Congratulations! Scott Helman has been nominated for two 2016 JUNO Awards as Breakthrough Artist of the Year and Pop Album of the Year, Augusta.
A Canadian rising pop music star Scott Helman, singer-songwriter, released his debut EP, Augusta with Warner Music Canada at age 19. Scott’s single,“That Sweater”, hit Number 5 on CBC Radio 2’s Top 20 highest-voted fan favourites of 2015. His video debut single “Bungalow” was nominated for a Much Music Video Award and in January 2016, earned gold record status for selling more than 500,000 copies. Today, the 20 year old is pursuing a full-time professional music career. Beaches|life caught up with Scott in L.A. for this interview.
Scott Helman will always remember the telephone call that changed his life. He was just 15, living in Toronto and attending Earl Haig Secondary School. While hanging out one afternoon, playing video games in the basement of a friend’s house, his friend, Terry Moshenberg, called him to say, “Hey Scott, Warner Brothers Canada wants to see you!”
Thanks to Terry’s intervention, the demo tapes Scott had uploaded to MyFace and YouTube had been brought to the attention of a music executive at Warner.
“That phone call was one of the craziest things that could ever happen,” recalls Scott. “It was the moment when I was given a real opportunity to make music my life.”
The dream of being a full time musician wasn’t new to Scott. But like many kids, it seemed more a fantasy than reality, particularly when he was a 6-year-old playing with his karaoke machine. But one thing was different with Scott; he paid attention to what he really wanted and never let go of the dream.
He recalls, for example, that even as a young child he loved music, and although he didn’t have any musical instruments to play at the time, he still imagined that he was a performer and set his sights high.
He started with piano lessons, but never felt connected to it. So he “nagged” his mother for a guitar until she gave in, presenting him with an instrument when he turned 10. When looking for a teacher, he knew he wanted someone who would let him learn the music he liked. “It was then,” he says, “that I truly became invigorated with a passion.” After that, there was no stopping the young teen; he just continued to push towards his dream of being a singer-songwriter. “As you grow, your perception changes,” he says, “music becomes the place you go to where things are permanent. I now knew I needed to stay in it.”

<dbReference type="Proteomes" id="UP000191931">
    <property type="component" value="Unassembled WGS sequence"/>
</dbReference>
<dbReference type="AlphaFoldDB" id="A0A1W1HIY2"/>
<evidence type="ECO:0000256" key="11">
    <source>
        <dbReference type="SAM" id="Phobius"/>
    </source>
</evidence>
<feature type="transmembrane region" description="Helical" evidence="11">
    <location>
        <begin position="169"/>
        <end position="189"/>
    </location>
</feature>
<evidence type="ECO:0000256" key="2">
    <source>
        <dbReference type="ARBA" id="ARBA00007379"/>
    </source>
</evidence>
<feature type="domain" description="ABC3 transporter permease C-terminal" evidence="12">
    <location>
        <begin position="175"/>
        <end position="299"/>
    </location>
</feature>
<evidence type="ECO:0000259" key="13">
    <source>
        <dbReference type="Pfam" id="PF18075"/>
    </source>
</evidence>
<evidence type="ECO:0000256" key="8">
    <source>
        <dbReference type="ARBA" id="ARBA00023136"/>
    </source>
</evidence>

Scott attended Toronto art schools (first Claude Watson starting at grade 6 and then Earl Haig Secondary). The experience good for keeping him in touch with other artists and learning in a creative environment, while he pursued his music on his own time. He practiced the guitar and wrote his own music and lyrics whenever he had a free moment. He then took a big step – making his first public appearance at a school concert. “It was a terrifying yet pivotal event” he says, “But afterwards, I knew I wanted to do more.”
Part of the Warner Brother’s deal allowed Scott to finish school in Toronto. This helped him develop further as an artist and collaborate with other writers before he was expected to create his first EP (a shorter musical recording than full studio album or LP). His time, apart from being a high school student, now meant attending song writing sessions with a variety of collaborators, and fulfilling requests such as “write a song a day for a week” during his free time.
Now that he’s finished high school, Scott is devoting his time to actually living his dream, full-time, as a singer-songwriter. The next “big thing” for Scott is a full length album.
Now living and working most of the time in Los Angeles, what does a singer/songwriter do? According to Scott, it depends on the recording cycle. When he was on tour last year, his time was taken up playing shows, then travelling to the next venue. When it’s time for a press tour, his time involves countless visits to radio stations and performances.
Right now, he’s in “writing mode”, where he spends a morning and evening session writing each day, and trying to catch up with everything else in between. “The struggle,” he explains, “is getting time alone and not being interrupted, which is difficult with Twitter and the Internet. There’s always someone you should get back to!”
Finding time for “normal” life is also crucial for a writer. Scott will always be grateful for the opportunity he had to remain at a regular high school, “it’s the normal experiences of life you need as a writer,” he says.
He also likes to spend time listening to his favourite musicians: the “old stuff”, like Bob Dylan, Neil Young; mavericks like Tom Waits, or British alternative rock band “The 1975”. Recently, he just sat and listened to the first album he’d ever purchased – David Bowie’s Greatest Hits. “When I heard Bowie died I was so taken aback, I just had to listen to that album again,” he says.
Perhaps he was also listening to Bowie’s lyrics, “When I live my dream…”